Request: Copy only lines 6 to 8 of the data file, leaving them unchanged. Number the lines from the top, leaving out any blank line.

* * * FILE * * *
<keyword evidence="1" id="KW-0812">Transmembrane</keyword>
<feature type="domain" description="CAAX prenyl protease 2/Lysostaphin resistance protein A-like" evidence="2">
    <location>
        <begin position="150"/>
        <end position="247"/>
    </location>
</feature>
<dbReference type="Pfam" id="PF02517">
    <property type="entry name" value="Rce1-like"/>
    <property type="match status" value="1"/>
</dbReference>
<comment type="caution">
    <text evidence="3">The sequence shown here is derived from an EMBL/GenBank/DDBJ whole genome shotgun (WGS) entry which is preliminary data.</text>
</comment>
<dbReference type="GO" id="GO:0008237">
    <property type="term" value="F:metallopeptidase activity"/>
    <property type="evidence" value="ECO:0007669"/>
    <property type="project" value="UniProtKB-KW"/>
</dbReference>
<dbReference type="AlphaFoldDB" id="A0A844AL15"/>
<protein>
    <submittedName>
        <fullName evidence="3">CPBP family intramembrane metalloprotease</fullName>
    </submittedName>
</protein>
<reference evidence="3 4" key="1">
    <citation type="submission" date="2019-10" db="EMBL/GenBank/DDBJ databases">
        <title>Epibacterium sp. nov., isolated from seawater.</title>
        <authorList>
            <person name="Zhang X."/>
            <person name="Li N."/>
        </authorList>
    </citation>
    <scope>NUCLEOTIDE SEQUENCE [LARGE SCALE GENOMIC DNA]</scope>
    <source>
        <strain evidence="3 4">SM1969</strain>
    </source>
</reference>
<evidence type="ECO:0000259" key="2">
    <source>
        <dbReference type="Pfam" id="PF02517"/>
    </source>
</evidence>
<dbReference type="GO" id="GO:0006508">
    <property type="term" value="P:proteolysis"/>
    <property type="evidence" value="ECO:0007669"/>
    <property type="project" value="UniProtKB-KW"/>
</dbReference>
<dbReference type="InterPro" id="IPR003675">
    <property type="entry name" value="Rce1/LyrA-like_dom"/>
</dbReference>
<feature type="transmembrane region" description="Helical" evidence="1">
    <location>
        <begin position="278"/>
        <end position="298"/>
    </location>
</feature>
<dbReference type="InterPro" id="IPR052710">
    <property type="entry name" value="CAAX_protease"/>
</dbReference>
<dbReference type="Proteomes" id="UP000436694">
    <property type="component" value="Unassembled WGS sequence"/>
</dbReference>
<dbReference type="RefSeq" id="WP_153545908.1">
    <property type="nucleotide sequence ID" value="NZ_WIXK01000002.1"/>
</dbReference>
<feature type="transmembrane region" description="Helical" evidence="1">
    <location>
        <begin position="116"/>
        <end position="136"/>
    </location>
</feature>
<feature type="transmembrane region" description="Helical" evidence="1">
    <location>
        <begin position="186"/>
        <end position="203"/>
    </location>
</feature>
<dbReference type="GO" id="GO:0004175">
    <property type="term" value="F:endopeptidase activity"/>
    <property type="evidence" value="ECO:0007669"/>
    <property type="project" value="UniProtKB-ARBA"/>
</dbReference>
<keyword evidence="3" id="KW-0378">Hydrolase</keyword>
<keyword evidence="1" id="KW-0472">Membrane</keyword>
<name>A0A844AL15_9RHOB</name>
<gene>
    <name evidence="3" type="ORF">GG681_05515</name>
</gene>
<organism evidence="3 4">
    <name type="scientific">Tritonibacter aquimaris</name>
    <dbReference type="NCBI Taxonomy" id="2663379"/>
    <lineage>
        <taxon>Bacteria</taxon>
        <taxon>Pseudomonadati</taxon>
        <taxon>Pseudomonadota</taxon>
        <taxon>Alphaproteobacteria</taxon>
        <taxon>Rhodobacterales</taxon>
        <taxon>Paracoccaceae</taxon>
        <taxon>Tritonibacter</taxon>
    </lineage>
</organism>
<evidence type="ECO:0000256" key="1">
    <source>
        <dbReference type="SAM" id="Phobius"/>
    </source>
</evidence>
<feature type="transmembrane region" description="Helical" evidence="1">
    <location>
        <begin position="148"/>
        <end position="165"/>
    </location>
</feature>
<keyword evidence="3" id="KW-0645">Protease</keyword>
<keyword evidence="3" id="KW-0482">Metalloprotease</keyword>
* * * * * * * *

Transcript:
    </location>
</feature>
<dbReference type="Pfam" id="PF02517">